Northern Ireland independent retailers are ‘exceptional’

Northern Ireland independent retailers are ‘exceptional’
Founder of the Independent Retailer Owners Forum (IROF), Scott Annan is a retail food expert, serving as an independent sounding board for retailers and has hosted retailer visits around the world. Speaking to NR, he reveals why Northern Ireland retailers are world-class.

Northern Ireland has always been very competitive in retail standards, some of the best in the world in terms of store operating standards, store cleanliness and what is on offer, according to Scott Annan.

Scott established IROF in 2017, as well as other retail forums, representing almost 90% of the market place and is well placed to offer insight and knowledge to independent retailers seeking advice and wanting to enhance connections.

IROF now has 24 retailer members from across Ireland and GB, with Newry retailer Terry Mulkerns one of the group’s foundation members. In addition to Terry, renowned County Down retailers Tom and Ann McAvoy and Derry~Londonderry retailers John and Donna Moran are members of IROF, as well as seven members from the Republic of Ireland.

A closed group, members pay an annual subscription, with peer-to-peer learning at its core.

“Because we’re independents, we’re not competing with each other. We challenge each other and my job as the non-retailer is to challenge them, question why they are doing one thing over another,” explains Scott.

“It is also about insight and knowledge – and part of this is travelling. We were in Chicago this year and Seoul in Tokyo last year and we also travel around the UK, Ireland, Germany and the Netherlands. There is a lot of knowledge and insight sharing.”

At the core of it all however, it is about the financial betterment of the members.

“We are businesspeople and if we can be better, we can make more payment, that can come from improving our people, improving our technology, building stores better. We just share,” said Scott.

Scott is also founder of the Retailer Leaders Forum, a group for multiple stores including Tesco, Morrisons M&S, Co-op and headquarters including Spar UK. On a couple of occasions each year the two forums hold joint events.

“I was always a little anxious about that in the beginning, but actually they love it,” said Scott. “My job is simply, like in an orchestra, I am the conductor, although I spend one-on-one time with them as well.”

Visiting Northern Ireland approximately four times a year, Scott has come to know the region well, and has gained a unique insight into the day-to-day running of independent retailers here, describing the landscape here as fundamentally different to the rest of the UK.

“It’s something I’ve felt from my very first time visiting both parts of Ireland, the percentage sales from proprietary and fresh retail food service are by far much much higher in Northern Ireland and RoI than the rest of the UK,” he said.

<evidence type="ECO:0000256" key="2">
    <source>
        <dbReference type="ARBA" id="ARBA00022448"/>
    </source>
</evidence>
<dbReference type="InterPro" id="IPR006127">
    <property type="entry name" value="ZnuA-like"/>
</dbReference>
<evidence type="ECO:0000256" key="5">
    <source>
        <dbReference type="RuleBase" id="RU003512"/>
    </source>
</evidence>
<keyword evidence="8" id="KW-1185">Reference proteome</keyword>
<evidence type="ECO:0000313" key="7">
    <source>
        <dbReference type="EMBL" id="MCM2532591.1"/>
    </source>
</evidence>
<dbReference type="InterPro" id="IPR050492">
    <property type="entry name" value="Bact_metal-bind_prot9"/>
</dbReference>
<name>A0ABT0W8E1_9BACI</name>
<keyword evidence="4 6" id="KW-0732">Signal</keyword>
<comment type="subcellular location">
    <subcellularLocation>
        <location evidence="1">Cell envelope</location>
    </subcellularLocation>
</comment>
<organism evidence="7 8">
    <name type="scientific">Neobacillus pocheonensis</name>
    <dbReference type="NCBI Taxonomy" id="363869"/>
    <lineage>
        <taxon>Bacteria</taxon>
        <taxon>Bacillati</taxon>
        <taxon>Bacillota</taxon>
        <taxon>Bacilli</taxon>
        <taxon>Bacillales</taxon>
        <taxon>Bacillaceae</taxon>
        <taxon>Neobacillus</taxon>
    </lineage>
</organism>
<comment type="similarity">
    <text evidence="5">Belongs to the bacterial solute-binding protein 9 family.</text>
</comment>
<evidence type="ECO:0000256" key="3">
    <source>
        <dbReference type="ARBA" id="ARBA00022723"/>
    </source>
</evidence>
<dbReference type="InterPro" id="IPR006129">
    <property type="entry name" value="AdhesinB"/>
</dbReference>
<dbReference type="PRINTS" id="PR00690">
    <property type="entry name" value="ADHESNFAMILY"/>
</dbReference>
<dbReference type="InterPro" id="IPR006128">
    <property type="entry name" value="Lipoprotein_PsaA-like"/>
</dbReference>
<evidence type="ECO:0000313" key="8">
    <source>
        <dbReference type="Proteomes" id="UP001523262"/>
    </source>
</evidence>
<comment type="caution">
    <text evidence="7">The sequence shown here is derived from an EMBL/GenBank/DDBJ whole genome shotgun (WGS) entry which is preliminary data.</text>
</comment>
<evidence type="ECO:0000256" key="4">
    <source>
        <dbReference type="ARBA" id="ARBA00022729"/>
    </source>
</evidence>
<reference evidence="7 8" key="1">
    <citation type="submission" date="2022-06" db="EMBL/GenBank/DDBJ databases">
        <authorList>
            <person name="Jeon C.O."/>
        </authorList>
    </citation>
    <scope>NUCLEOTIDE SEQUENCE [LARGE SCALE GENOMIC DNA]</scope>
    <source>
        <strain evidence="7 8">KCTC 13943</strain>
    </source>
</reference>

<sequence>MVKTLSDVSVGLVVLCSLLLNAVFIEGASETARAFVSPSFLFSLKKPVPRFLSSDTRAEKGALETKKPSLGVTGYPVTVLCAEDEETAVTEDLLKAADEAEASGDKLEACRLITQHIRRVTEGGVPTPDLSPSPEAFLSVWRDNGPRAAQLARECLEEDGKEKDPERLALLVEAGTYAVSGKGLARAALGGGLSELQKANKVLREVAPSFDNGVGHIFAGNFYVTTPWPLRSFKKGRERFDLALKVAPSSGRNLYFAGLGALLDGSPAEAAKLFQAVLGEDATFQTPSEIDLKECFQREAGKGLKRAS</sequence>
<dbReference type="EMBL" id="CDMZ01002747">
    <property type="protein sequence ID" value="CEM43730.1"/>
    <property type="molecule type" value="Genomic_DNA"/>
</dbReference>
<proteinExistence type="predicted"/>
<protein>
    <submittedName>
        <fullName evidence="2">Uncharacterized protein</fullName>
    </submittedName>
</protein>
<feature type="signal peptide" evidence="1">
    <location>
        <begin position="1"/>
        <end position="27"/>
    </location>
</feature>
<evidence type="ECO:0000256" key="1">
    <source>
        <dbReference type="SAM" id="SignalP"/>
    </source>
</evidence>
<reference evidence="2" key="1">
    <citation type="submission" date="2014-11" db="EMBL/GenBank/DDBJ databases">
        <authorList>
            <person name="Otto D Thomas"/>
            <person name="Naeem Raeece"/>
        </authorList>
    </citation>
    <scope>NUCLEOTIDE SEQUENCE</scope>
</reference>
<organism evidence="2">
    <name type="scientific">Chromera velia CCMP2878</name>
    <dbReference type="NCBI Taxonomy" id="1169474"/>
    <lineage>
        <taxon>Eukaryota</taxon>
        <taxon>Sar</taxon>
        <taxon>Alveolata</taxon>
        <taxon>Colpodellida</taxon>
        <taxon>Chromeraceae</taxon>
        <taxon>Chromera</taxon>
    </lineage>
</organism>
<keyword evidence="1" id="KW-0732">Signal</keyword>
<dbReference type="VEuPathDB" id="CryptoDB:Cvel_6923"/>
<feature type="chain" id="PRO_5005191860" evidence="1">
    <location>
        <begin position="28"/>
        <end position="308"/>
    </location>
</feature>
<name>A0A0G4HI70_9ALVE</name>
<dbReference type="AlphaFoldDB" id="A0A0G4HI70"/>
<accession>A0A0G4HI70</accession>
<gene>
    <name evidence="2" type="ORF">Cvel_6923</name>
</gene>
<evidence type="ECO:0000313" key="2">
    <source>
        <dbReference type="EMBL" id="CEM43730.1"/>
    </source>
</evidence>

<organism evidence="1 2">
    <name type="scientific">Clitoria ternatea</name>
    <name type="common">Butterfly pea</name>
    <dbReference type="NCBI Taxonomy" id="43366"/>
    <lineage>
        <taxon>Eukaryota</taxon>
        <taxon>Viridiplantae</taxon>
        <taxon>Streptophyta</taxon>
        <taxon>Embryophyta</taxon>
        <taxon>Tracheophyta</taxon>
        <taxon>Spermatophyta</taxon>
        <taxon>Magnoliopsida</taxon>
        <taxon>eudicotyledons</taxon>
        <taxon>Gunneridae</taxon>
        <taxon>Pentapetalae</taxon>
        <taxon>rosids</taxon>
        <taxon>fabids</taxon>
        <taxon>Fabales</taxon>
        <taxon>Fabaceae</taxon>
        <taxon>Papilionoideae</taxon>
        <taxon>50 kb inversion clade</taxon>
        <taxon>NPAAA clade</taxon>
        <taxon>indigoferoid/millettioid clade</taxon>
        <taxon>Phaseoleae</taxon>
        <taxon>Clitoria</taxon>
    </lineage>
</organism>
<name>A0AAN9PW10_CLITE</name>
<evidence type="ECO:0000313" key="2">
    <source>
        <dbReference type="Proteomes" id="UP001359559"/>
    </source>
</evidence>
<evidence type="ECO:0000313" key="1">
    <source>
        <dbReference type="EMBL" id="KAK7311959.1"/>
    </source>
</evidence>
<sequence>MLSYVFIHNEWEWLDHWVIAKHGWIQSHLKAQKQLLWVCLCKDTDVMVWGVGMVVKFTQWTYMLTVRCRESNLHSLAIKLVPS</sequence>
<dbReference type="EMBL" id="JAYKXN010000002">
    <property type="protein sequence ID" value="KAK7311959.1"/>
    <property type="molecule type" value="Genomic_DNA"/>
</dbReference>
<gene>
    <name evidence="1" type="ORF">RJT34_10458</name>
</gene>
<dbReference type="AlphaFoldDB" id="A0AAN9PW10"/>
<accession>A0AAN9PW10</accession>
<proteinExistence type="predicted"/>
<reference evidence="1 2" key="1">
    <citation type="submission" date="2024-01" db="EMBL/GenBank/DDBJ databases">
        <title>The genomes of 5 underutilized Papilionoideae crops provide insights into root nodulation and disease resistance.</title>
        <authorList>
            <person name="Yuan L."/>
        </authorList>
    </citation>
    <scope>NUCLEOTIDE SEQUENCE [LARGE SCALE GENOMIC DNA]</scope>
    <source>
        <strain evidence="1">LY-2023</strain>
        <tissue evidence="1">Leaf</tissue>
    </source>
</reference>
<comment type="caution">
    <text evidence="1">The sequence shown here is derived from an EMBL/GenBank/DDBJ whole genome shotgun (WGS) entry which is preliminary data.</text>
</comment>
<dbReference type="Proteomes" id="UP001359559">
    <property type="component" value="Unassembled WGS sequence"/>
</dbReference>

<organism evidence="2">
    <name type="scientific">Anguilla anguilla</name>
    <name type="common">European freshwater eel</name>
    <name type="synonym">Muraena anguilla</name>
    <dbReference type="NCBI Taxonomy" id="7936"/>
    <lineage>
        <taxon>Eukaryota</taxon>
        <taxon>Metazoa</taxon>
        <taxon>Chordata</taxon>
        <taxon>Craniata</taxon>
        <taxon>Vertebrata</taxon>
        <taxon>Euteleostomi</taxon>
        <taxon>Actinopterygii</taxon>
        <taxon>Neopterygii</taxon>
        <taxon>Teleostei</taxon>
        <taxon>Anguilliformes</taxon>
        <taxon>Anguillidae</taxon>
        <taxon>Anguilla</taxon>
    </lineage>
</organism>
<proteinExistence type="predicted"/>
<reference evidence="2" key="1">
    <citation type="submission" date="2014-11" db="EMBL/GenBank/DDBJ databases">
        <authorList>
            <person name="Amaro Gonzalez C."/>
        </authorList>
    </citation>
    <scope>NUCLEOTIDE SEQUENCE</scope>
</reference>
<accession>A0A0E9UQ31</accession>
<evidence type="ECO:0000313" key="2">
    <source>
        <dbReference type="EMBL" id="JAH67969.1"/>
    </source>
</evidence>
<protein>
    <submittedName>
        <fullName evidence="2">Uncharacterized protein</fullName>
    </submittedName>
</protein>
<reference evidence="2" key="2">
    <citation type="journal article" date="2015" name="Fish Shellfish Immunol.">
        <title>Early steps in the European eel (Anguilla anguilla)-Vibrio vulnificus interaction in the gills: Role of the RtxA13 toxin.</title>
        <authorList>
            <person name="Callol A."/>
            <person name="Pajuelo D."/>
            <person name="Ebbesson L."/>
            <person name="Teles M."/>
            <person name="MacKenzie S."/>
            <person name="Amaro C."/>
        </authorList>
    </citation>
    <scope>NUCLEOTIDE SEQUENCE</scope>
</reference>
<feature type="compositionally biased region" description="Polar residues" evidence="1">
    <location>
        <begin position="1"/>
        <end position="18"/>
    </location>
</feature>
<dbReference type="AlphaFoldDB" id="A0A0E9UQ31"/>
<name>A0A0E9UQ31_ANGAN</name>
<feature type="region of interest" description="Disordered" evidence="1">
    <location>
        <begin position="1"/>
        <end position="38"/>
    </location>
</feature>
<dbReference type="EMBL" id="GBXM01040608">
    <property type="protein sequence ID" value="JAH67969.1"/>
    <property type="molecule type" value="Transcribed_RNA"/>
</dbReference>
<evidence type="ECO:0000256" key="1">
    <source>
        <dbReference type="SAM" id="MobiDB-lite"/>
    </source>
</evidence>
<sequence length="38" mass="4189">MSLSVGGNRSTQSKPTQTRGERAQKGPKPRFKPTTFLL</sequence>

“You also have a slightly unique situation with Spar, Henderson’s being the market leader, very dominant in the north. This has all led to a lot more big stores. So, as well as having the company-owned stores, there are really big strong independents like Terry Mulkerns, Hughes in Camlough and Creightons in Belfast, that’s really a landscape you don’t see widely in the balance of the UK.

‘Northern Ireland, alongside RoI and Germany, in my opinion are world-class in fresh food for today. You are excellent at sourcing, using and marketing local dairy, meats and produce’

“I tend to look at this as an Irish thing, it’s a much more competitive market. It’s a big green island with the population of Greater Manchester, so you have had to do things differently as grocers have developed. It tends to be more international in its outlook than parts of the UK. It’s like London, in that sense, if you don’t move away from core grocery, you really don’t have a business.

“Northern Ireland, alongside RoI and Germany, in my opinion are world-class in fresh food for today. I don’t just call it food to go, because a lot of it is meals for dinnertime etc. You are also excellent at sourcing, using and marketing local dairy, meats and produce.

“Obviously, the green island is very very strong in agricultural products, your geographies are not that big, but you are really good at using local and it actually means local. They are the two things that Northern Ireland do exceptionally well.”

At the recent Retail NI Supplier Showcase event, new chair of the organisation and Retail Sales Director at Musgrave NI, Paddy Murney told those present that the discounters are now the biggest threat to independent retailers in NI. However, Scott said there is a more positive way to look at their growth.

“I don’t see them as a threat, to me they’re a stimulus for improvement. If we look at what they’ve done in RoI, the German stores have a 25% market share but they are constantly pushing Dunnes, Musgrave, BWG to innovate. My view is they are a stimulator for people who are innovators and it leaves an opportunity with their limited ranges for other stores and their food to go/fresh food offerings.

“If we try to compete on core grocery, this is where we will fail, and maybe this is what Paddy was referring to. We are not going to be successful unless, like Terry Mulkerns for example, his core grocery section has lots of labels price matching against Tesco, who are in turn price matching against Aldi. But Terry can do that because over 50% of his sales are from items he makes himself. He has the deli counter, the made to order meals and his restaurant, so the margins on everything that he makes then allows him to compete.

“But if anyone in old school independent retail says they are just going to focus on core grocery, then Paddy is correct, they are a threat. My view is the retailer is a threat to themselves, because if you are not willing to innovate and offer things that are different from those discount stores, then you won’t survive.”